Connect with us

Hi, what are you looking for?



PayPal Abused in Banking Trojan Distribution Campaign

Cybercriminals are abusing stolen or newly created PayPal accounts to send spam emails that link to the Chthonic banking Trojan, Proofpoint researchers warn.

Cybercriminals are abusing stolen or newly created PayPal accounts to send spam emails that link to the Chthonic banking Trojan, Proofpoint researchers warn.

As part of this rather small distribution campaign, crooks were observed leveraging the PayPal service to “request money” from users. The victim would then receive an email with the subject “You’ve got a money request,” which would certainly seem legitimate, since it is sent by PayPal.

According to Proofpoint, since the messages aren’t faked, spam filters are unlikely to catch them, and such messages were seen landing in Gmail inboxes, for example. While researchers aren’t sure whether the spamming process is automated or manual, they do stress on the fact that the legitimate money transfer service is abused to deliver malware.

The money request message claims that an illicit $100 transfer was made to the victim’s account, and that the money should be returned. The email contains a link supposedly linking to a screenshot that reveals the details of the alleged erroneous transaction, and the crooks use social engineering tactics to determine the unsuspecting victim to click on the link.

“PayPal’s money request feature allows adding a note along with the request, where the attacker crafted a personalized message and included a malicious URL. In a double whammy, the recipient here can fall for the social engineering and lose $100, click on the link and be infected with malware, or both,” Proofpoint notes.

The link in the email redirects the victim to katyaflash[.]com/pp.php, where an obfuscated JavaScript file named paypalTransactionDetails.jpeg.js is downloaded onto the computer. If the user attempts to open the JavaScript file, an executable is downloaded from wasingo[.]info/2/flash.exe.

This file is the Chthonic banking Trojan, which is yet another variant of the infamous Zeus malware. The Chthonic sample used in this attack connects to the command and control (C&C) server at kingstonevikte[.]com, researchers say. Moreover, the malware was observed downloading a second-stage payload that turns out to be a previously undocumented malware called “AZORult.”

Advertisement. Scroll to continue reading.

The good news is that the scale of this campaign appears to be relatively small and that the malicious link was clicked only a couple of dozen times at the time of Proofpoint’s report. PayPal was also notified on the issue. Regardless, the new malware distribution technique is both interesting and troubling, researchers say.

The email messages come from a legitimate source, which makes them harder to fend off, although email providers, clients, and anti-spam engines have spam detection capabilities and can prevent malicious messages from reaching users’ inboxes. This is yet another example of the innovative ways threat actors find when it comes to bypassing spam filters.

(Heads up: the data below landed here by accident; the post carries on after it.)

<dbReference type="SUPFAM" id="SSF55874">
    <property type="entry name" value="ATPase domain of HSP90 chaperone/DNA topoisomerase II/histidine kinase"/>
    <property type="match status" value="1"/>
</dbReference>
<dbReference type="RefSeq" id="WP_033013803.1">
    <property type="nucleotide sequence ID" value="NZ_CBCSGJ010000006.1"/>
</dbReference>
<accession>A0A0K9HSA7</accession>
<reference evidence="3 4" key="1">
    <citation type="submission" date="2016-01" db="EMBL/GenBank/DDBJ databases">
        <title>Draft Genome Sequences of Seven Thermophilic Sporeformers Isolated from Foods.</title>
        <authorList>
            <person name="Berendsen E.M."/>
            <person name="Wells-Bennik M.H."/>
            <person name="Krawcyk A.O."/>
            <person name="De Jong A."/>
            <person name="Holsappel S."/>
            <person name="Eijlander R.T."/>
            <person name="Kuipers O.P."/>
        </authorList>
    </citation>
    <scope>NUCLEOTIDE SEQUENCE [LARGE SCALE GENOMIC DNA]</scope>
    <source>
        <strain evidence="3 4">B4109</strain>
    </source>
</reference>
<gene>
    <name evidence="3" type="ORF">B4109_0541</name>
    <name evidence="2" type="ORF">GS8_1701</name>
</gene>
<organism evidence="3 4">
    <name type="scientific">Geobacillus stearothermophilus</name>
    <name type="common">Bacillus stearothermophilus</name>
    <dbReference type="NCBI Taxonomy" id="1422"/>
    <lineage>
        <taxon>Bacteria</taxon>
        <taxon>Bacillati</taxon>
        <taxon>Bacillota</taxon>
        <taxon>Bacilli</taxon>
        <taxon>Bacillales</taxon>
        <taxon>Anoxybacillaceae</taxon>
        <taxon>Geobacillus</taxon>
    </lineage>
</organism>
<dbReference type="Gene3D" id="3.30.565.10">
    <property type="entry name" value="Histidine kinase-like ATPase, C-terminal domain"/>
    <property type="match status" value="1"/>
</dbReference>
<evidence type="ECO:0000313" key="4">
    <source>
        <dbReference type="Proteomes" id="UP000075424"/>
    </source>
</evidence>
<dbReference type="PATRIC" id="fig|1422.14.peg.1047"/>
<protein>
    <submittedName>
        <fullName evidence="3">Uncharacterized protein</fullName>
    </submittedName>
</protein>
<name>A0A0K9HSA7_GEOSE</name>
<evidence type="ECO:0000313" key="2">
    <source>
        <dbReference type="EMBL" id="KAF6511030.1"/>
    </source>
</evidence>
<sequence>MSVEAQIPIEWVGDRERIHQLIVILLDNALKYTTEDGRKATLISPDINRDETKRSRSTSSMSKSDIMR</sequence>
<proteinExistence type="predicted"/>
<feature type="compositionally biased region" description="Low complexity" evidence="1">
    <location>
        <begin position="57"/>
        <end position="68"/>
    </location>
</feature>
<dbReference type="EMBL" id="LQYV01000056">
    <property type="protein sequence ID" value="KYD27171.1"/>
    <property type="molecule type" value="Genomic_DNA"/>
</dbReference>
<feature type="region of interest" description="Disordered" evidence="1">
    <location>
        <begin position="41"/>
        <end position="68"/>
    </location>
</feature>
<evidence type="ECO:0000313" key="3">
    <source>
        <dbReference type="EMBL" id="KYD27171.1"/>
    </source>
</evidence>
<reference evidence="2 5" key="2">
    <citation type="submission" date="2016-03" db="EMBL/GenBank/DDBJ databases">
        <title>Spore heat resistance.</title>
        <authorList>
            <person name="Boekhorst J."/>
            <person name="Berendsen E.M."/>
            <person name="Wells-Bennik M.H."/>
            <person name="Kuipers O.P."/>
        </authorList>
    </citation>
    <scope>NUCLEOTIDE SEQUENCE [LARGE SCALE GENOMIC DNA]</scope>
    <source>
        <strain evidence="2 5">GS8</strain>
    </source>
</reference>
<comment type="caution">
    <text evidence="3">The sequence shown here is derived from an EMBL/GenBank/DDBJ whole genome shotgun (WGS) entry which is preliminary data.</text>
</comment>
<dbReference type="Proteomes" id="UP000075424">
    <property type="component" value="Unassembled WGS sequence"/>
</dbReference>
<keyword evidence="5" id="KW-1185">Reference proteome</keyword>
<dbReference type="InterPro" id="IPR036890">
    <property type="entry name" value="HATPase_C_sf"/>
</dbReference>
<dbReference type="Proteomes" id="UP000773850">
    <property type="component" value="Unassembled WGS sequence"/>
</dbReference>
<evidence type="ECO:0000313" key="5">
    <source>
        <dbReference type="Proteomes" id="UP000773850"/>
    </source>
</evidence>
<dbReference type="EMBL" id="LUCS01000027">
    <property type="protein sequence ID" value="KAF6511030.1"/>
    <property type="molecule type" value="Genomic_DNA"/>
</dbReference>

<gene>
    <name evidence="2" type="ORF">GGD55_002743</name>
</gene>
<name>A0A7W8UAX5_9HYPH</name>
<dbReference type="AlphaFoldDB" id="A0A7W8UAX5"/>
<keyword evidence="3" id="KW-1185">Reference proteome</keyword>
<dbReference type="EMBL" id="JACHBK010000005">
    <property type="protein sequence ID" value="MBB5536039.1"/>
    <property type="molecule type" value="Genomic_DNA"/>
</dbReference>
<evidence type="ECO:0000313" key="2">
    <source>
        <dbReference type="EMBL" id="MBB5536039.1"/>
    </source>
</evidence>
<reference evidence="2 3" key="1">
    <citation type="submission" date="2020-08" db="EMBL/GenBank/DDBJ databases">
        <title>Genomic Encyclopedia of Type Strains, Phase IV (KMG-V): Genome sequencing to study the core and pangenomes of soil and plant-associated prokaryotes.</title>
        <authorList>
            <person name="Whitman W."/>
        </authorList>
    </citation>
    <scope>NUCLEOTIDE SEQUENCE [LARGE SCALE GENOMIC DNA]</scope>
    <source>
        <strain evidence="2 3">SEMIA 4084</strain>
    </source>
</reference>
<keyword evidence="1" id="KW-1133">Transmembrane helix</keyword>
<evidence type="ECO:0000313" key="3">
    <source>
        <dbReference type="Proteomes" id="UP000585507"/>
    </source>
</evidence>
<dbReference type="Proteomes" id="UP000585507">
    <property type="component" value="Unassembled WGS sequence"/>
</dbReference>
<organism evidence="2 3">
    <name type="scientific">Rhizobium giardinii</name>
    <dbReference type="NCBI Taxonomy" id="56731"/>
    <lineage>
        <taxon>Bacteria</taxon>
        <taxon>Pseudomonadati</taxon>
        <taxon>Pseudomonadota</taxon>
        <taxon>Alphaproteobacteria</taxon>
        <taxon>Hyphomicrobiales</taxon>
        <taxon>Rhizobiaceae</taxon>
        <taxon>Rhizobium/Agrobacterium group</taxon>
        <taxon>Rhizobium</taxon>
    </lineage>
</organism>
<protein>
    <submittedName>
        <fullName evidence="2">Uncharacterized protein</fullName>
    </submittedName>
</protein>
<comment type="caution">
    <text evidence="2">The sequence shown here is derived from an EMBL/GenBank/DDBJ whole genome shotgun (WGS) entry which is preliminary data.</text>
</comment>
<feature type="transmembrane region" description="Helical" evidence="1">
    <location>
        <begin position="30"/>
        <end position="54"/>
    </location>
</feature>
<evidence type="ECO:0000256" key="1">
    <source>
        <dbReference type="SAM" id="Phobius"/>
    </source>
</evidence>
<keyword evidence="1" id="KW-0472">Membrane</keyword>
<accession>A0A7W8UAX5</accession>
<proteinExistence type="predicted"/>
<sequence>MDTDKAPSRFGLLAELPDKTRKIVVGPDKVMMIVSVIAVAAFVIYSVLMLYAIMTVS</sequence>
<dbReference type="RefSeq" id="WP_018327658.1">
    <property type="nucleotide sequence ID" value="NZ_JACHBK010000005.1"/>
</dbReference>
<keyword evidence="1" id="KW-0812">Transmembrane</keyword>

“For users without anti-malware services that can detect compromised links in emails and/or phone homes to a C&C, the potential impact is high. At the same time, the combined social engineering approach of requesting money via PayPal from what appears to be a legitimate source creates additional risk for untrained or inattentive recipients, even if they are not infected with the malicious payload,” Proofpoint notes.

Related: Flaw Allowed Hackers to Deliver Malicious Images via PayPal

Related: Flaw Allowed Hackers to Abuse PayPal Confirmation Emails

Written By

Click to comment

Daily Briefing Newsletter

Subscribe to the SecurityWeek Email Briefing to stay informed on the latest threats, trends, and technology, along with insightful columns from industry experts.

Join security experts as they discuss ZTNA’s untapped potential to both reduce cyber risk and empower the business.


Join Microsoft and Finite State for a webinar that will introduce a new strategy for securing the software supply chain.


Expert Insights

Related Content


The changing nature of what we still generally call ransomware will continue through 2023, driven by three primary conditions.


As it evolves, web3 will contain and increase all the security issues of web2 – and perhaps add a few more.


A recently disclosed vBulletin vulnerability, which had a zero-day status for roughly two days last week, was exploited in a hacker attack targeting the...


Luxury retailer Neiman Marcus Group informed some customers last week that their online accounts had been breached by hackers.


Zendesk is informing customers about a data breach that started with an SMS phishing campaign targeting the company’s employees.


Satellite TV giant Dish Network confirmed that a recent outage was the result of a cyberattack and admitted that data was stolen.

Artificial Intelligence

The release of OpenAI’s ChatGPT in late 2022 has demonstrated the potential of AI for both good and bad.


A new study by McAfee and the Center for Strategic and International Studies (CSIS) named a staggering figure as the true annual cost of...